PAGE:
As is usually the case when government coercively interferes in private affairs—i.e., violates someone’s individual rights—controls lead to unforeseen (by the statists) problems, which leads to more controls to alleviate the problems caused by the original controls. I’ve been writing about New Jersey’s “Affordable housing” battles, which pits local communities that want to zone out low and moderate cost housing development against the state that wants more “affordable housing” built.
Now, consider one of the main reasons local communities want to zone out low and moderate income housing. New Jersey Star-Ledger columnist Paul Mulshine, in a question and answer followup to his article Chris Christie's the cat who ate the COAH canary, points to the issue:
Q. I don't get it. The courts say farmland in one town has to be jammed with housing while farmland in a neighboring town can be preserved. Why pick on West Windsor?
A. Because it has zoned for a lot of new businesses.
Q. Why did it do that?
A. Because it needs new ratables to reduce the high property taxes that pay for its schools.
Businesses, of course, don’t generate children who need to be educated. Housing does. So townships would rather zone for property tax-paying development that doesn’t require expenditures for schools; i.e., commercial enterprises. What they try to avoid in their zoning decisions is houses, especially houses priced to appeal to young couples who don’t have a lot of money but will have a lot of children. Fewer houses and more businesses means lower school taxes, the main ingredient in local property taxes in New Jersey. Keeping property taxes low for existing residents is probably the leading reason—though not the only reason—for exclusionary zoning.
I left these comments regarding school taxes as a supplement to my comments on the property rights side of the zoning issue raised by Mulshine:
As to property taxes, they’re mainly driven by school taxes. And here’s the monumental irony: Most people love their local public schools, and support the NJ Constitution’s mandate to provide every child a “thorough and efficient” education. Yet at the same time they hate their high property taxes, and complain that new housing developments will mean more children and thus higher property taxes. But that’s not the fault of developers, property owners, or housing consumers. Higher property taxes should not be used as a rationalization to stop development, because the fundamental problem is tax-funded education, not housing development. Be careful what you wish for.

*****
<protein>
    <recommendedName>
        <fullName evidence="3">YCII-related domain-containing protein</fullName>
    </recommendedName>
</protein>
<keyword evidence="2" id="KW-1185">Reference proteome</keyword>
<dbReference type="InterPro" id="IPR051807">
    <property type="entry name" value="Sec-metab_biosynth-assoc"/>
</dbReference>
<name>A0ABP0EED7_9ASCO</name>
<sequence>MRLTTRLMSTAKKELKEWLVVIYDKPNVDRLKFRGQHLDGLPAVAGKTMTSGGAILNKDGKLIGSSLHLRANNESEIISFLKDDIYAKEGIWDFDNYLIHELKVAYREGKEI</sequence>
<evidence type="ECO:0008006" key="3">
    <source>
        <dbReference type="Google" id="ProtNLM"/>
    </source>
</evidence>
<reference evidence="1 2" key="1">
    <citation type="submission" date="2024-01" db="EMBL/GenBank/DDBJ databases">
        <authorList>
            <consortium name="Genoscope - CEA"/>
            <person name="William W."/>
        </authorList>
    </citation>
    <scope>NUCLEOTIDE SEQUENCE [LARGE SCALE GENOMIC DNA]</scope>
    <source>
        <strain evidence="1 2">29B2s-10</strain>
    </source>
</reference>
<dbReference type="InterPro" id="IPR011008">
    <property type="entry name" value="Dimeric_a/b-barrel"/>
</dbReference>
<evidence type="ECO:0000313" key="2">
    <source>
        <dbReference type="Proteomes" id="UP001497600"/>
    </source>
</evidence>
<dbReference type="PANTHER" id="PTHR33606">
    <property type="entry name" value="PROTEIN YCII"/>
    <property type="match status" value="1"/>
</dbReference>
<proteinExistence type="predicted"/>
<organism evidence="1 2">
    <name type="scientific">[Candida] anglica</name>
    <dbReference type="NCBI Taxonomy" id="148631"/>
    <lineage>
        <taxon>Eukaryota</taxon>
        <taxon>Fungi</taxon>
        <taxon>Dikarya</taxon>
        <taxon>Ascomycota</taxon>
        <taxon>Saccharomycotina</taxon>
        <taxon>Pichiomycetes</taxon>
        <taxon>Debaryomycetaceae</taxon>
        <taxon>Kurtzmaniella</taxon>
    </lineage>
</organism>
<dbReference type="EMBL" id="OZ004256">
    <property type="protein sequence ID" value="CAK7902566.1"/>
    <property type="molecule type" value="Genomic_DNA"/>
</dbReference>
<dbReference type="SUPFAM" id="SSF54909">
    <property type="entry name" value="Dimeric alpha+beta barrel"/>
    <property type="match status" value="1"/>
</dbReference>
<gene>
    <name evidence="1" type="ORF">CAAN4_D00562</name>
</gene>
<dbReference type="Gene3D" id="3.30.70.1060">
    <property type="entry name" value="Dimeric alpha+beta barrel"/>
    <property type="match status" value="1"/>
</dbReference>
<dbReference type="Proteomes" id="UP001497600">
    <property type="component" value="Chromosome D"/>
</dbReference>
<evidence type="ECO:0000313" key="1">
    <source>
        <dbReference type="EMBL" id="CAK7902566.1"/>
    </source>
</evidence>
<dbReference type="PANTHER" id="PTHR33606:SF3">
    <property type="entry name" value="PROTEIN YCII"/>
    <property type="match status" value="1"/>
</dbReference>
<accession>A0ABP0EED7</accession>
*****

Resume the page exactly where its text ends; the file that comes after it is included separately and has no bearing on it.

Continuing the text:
Columnist Mulshine, replying to me, noted that
On the school taxes, suffice it to say that the constitution does not mandate a thorough and efficient education but does mandate that state aid be distributed equally, not in the current formula which gives some suburban districts hundreds of the aid of urban districts.
Article VIII, Section IV, Paragraph 1 of the NJ Constitution states: “The Legislature shall provide for the maintenance and support of a thorough and efficient system of free public schools for the instruction of all the children in the State between the ages of five and eighteen years.” It’s true that the constitution doesn't specifically say “thorough and efficient education.” But as I wrote in reply to Mulshine:
In my view, the “thorough and efficient” clause is vague enough to be open to all sorts of interpretation. But, however one interprets it, it’s still about tax-funded education, which then corrupts people’s judgment on development. That’s my main point.
So high school taxes to support government schools embedded in local property taxes leads local communities to resist housing development, which leads zoning boards to restrict housing development. A free market in both education and housing would solve both problems.
Education in a Free Society—C. Bradley Thompson for The Objective Standard
More Freedom, not More Government, Will Solve New Jersey's "Housing Crisis"